December 23, 2008

Notebook: Focus not an issue for Raiders

Texas Tech practiced in Lubbock for the final time before the 2009 AT&T Cotton Bowl Classic this afternoon, prepping for Ole Miss in mild weather after two days of below-freezing temperatures.

"Oh my goodness," said sophomore inside receiver Detron Lewis. "It was extremely cold, it was terrible. I wanted to go home, but I understand we have to do work to beat Ole Miss."

The Red Raiders' preparation won't end today, though, as they will have five more practices, in Dallas' Texas Stadium, before facing off against the Rebels on January 2. And according to junior defensive end Brandon Williams, so far so good.

"It's high intensity right now so when we go to Dallas and practice it's going to be even higher," he said. "But practice is going really good right now."

Much has been made of Texas Tech's mindset entering this game. After coming oh-so-close to an at-large BCS bid, fans of both teams have questioned whether or not the Red Raiders will be focused come game-time.

"We've been real focused," said junior cornerback Jamar Wall. "With the extra time during the bowl practices, you can pick up on the little things that you couldn't during the game weeks. Doing that, and being prepared for [Ole Miss] to a T, is going to lead to a great feeling when we play them on January 2nd."

Running backs coach Seth Littrell echoes Wall's sentiments.

"I'm not worried about our players being fired up," he said. "These guys have shown all season long, even in the loss, that they were ready to play and were fired up. I think these guys are mature enough that when it's football time they get work done, and focus in meetings and practice.

"Not only that, but they are excited about the Cotton Bowl. It's a very prestigious bowl and it is one of the better bowls out there."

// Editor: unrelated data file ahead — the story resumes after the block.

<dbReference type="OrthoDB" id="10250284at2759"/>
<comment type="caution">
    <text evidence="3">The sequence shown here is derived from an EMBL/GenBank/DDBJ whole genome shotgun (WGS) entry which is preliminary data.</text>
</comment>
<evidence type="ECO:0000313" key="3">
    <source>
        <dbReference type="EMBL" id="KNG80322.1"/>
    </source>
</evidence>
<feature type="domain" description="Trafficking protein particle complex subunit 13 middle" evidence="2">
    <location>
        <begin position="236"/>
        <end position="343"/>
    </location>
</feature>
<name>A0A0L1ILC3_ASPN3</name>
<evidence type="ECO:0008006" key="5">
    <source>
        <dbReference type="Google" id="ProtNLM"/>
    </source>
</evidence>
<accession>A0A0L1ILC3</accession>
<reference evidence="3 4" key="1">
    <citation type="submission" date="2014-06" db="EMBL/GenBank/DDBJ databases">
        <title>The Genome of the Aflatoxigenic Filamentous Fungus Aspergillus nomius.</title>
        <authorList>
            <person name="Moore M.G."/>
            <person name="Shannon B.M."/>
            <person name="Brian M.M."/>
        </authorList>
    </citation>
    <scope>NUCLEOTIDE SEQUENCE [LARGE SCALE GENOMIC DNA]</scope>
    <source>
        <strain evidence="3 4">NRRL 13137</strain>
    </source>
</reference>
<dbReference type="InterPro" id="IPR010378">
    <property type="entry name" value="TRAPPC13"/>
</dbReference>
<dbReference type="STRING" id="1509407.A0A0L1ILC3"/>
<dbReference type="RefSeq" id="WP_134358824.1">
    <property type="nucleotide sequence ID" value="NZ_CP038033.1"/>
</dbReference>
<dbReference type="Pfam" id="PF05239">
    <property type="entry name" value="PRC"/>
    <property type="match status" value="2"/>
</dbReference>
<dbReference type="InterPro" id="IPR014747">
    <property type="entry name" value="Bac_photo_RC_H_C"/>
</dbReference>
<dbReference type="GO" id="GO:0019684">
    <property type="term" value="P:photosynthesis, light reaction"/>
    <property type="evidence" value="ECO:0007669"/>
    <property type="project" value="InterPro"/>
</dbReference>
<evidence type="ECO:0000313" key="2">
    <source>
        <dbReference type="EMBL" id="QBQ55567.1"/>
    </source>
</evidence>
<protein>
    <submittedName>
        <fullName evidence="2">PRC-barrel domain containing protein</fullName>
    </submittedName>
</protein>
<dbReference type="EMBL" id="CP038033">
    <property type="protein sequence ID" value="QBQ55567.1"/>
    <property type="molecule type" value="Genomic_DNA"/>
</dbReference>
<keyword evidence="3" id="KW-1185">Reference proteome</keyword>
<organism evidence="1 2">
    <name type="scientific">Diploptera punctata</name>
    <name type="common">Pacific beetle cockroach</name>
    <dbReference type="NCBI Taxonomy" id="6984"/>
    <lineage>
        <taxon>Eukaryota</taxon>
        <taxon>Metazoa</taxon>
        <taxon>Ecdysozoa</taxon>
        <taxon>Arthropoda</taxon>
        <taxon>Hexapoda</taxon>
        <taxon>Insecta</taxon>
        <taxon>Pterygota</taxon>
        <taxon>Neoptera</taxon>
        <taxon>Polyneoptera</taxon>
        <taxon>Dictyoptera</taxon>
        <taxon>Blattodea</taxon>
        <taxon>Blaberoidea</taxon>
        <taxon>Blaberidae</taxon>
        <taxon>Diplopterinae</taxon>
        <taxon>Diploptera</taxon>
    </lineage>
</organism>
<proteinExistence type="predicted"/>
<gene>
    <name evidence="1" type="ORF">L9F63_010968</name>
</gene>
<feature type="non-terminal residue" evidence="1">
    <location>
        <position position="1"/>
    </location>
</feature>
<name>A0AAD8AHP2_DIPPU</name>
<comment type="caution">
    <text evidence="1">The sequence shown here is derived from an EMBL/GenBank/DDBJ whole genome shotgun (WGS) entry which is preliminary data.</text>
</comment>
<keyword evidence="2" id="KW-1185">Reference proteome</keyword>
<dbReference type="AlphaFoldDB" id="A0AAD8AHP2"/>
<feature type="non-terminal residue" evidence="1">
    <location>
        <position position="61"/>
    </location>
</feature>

Texas Tech's defensive performance in 2008 was statistically, on average, very similar to its 2007 outing. Ruffin McNeill's unit allowed just under six more yards per game this season than it did last, but limited its opponents to approximately 50 less rushing yards per contest. One of the biggest differences, though, was the defense's habit of rising at key times and making big plays.

"It's just coach," said junior linebacker Marlon Williams, attributing the success to McNeill. "He's going to call a guy out or he's going to come to a guy in a time of need and say, 'Hey, I need you to make a play.' You know? And that comes from practice when a pick is thrown or a fumble is on the ground or something, there's a chance to make a big play.

"He says, 'Make the big play. Don't almost get it, don't be one step away; make the big play.'"

And they made several. Wall intercepted a Joe Ganz pass in overtime to seal an overtime victory over Nebraska. Sophomore defensive tackle Colby Whitlock stuffed Chris Ogbonnaya for a safety on Texas' first play from scrimmage. Against Baylor, sophomore linebacker Brian Duncan picked off a fourth-quarter pass from Robert Griffin that put Texas Tech in position to win the game.

"It comes from just doing your assignment," said Brandon Williams. "If the d-line is rushing and the cornerback is where they're supposed to be, then big plays are going to come. All you have to do is your assignment and you'll be good."


From a statistics standpoint, the Rebels' defense will be the toughest that the Red Raiders will have faced all season. And though junior defensive end Greg Hardy and senior defensive tackle Peria Jerry receive most of the press (and for good reason), the entire group is solid from top to bottom.